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Honolua Bay Voti
Qualità su una buona giornata: 4.8
Coerenza del surf: 3.2
Livello di difficoltà: 3.5
Wind e kite surf: 1.0
Folle: 3.0

Overall: 3.5

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Surf Report Feed

Honolua Bay Swell Statistics, Spring: All Swell – Any Wind

The rose diagram shows the variation of swells directed at Honolua Bay through a typical northern hemisphere spring, based on 8682 NWW3 model predictions since 2007 (values every 3 hours). The wave model does not forecast surf and wind right at the shore so we have chosen the best grid node based on what we know about Honolua Bay. In the case of Honolua Bay, the best grid node is 15 km away (9 miles).

The rose diagram shows the distribution of swell sizes and swell direction, while the graph at the bottom shows the same thing without direction information. Five colours illustrate increasing wave sizes. Blue shows the smallest swells, less that 0.5m (1.5 feet) high. These were forecast only 46% of the time. Green and yellow show increasing swell sizes and biggest swells greater than >3m (>10ft) are shown in red. In either graph, the area of any colour is proportional to how often that size swell occurs.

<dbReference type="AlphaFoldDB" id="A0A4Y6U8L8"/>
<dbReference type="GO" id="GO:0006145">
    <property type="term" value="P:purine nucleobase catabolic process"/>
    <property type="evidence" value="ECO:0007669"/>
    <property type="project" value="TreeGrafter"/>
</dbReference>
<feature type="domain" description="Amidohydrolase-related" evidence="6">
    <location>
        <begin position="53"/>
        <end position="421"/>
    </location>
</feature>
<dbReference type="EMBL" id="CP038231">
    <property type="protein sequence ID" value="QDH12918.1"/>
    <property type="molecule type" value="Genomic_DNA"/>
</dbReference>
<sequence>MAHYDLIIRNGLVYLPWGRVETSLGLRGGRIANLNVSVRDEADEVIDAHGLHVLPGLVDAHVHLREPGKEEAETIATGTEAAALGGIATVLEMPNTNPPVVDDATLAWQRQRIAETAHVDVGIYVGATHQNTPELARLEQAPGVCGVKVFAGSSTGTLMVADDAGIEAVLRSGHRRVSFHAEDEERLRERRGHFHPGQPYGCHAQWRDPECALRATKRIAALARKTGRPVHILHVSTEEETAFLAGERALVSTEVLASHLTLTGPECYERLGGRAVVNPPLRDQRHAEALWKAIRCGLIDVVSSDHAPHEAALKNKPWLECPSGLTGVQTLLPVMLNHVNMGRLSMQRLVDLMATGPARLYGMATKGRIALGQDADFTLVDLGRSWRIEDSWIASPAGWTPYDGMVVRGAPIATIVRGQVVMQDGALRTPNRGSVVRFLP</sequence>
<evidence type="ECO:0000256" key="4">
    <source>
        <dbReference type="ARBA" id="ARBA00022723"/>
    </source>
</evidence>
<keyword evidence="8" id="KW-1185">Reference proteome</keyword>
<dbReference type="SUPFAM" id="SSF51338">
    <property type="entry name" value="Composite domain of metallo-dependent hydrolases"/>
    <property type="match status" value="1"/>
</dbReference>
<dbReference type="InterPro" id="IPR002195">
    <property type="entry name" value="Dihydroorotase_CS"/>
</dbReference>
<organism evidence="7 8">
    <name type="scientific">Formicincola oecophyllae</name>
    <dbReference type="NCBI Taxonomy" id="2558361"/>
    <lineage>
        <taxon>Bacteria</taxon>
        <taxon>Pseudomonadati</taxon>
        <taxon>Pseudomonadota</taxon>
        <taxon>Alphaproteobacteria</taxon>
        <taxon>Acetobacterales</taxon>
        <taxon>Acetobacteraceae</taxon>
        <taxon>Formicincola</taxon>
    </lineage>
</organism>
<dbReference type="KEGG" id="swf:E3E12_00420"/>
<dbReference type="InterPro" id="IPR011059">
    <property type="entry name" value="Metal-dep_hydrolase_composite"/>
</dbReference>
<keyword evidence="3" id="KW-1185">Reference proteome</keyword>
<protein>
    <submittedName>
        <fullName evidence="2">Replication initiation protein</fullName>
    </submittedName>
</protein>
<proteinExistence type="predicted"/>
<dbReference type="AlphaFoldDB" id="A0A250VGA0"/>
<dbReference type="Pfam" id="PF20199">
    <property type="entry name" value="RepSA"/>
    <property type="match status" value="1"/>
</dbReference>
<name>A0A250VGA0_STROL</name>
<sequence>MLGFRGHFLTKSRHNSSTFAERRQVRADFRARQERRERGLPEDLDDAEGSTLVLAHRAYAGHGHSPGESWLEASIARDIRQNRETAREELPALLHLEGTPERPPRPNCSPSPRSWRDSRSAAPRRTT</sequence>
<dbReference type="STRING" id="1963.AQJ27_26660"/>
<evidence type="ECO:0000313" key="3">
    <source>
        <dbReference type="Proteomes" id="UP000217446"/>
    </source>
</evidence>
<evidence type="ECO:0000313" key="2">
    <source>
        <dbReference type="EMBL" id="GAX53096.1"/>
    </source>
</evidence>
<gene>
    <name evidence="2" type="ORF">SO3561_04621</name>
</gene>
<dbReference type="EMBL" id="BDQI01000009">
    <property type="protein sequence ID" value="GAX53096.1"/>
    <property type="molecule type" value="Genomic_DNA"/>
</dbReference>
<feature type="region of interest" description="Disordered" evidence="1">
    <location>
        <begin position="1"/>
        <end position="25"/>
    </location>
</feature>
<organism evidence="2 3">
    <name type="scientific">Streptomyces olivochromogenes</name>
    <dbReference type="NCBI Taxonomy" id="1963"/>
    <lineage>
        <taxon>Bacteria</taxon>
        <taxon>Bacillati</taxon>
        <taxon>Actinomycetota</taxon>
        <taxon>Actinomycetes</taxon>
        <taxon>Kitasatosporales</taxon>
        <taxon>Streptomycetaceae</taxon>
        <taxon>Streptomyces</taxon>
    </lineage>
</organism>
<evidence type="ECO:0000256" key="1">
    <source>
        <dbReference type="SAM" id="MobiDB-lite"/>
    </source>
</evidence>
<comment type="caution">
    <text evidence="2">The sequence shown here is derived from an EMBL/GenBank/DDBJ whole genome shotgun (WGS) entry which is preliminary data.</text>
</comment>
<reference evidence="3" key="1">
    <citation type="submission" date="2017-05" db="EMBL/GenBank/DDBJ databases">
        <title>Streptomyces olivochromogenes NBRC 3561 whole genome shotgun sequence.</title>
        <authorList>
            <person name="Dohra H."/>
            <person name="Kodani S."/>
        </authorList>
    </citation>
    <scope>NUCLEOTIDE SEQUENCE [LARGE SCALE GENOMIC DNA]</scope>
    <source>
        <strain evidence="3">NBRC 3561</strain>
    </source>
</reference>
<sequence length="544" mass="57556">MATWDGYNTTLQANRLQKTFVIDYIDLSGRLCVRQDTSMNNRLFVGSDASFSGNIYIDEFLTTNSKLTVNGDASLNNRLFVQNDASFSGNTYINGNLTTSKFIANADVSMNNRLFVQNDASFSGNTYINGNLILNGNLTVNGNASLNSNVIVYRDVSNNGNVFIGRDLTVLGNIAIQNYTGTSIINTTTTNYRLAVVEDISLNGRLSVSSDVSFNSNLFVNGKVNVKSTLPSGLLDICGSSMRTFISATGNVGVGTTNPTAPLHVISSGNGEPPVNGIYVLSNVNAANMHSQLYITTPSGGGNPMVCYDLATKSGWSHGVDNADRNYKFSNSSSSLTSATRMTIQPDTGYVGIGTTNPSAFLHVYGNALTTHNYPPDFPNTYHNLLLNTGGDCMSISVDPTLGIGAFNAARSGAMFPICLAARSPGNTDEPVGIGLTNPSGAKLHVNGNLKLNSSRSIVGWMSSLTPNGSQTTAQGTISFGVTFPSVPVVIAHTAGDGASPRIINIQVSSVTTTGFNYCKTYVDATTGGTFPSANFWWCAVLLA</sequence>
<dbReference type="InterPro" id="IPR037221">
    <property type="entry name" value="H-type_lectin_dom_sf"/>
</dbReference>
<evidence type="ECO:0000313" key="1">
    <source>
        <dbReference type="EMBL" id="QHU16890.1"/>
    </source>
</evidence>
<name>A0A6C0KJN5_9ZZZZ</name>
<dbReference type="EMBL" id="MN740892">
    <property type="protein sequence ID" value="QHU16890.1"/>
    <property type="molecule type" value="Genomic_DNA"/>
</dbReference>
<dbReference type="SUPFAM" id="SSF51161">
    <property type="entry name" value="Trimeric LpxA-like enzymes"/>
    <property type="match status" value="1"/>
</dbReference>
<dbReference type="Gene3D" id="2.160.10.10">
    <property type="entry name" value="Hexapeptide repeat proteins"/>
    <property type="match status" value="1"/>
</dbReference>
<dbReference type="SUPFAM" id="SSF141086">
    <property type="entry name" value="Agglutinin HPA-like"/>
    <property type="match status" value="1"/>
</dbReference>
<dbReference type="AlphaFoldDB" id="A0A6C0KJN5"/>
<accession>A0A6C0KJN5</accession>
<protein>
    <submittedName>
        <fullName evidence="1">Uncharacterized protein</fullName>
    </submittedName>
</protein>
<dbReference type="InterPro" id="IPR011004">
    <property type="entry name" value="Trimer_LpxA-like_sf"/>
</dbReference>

The diagram indicates that the prevailing swell direction, shown by the longest spokes, was NNW, whereas the the prevailing wind blows from the ENE. Because the wave model grid is out to sea, sometimes a strong offshore wind blows largest waves away from Honolua Bay and offshore. We combine these with the no surf category of the bar chart. To avoid confusion we don't show these in the rose diagram. Because wind determines whether or not waves are clean enough to surf at Honolua Bay, you can view an alternative image that shows only the swells that were predicted to coincide with glassy or offshore wind conditions. Over an average northern hemisphere spring, swells large enough to cause surfable waves at Honolua Bay run for about 46% of the time.

IMPORTANT: Beta version feature! Swell heights are open water values from NWW3. There is no attempt to model near-shore effects. Coastal wave heights will generally be less, especially if the break does not have unobstructed exposure to the open ocean.

FEATURE UPDATE: we now show red swell icons for 'open sea' swells that are travelling in an unfavourable direction for the surf break. In places, these swells may still wrap around coastlines and produce smaller waves at some breaks. They are also significant for windsurfers and other water users that tend to venture further off-shore.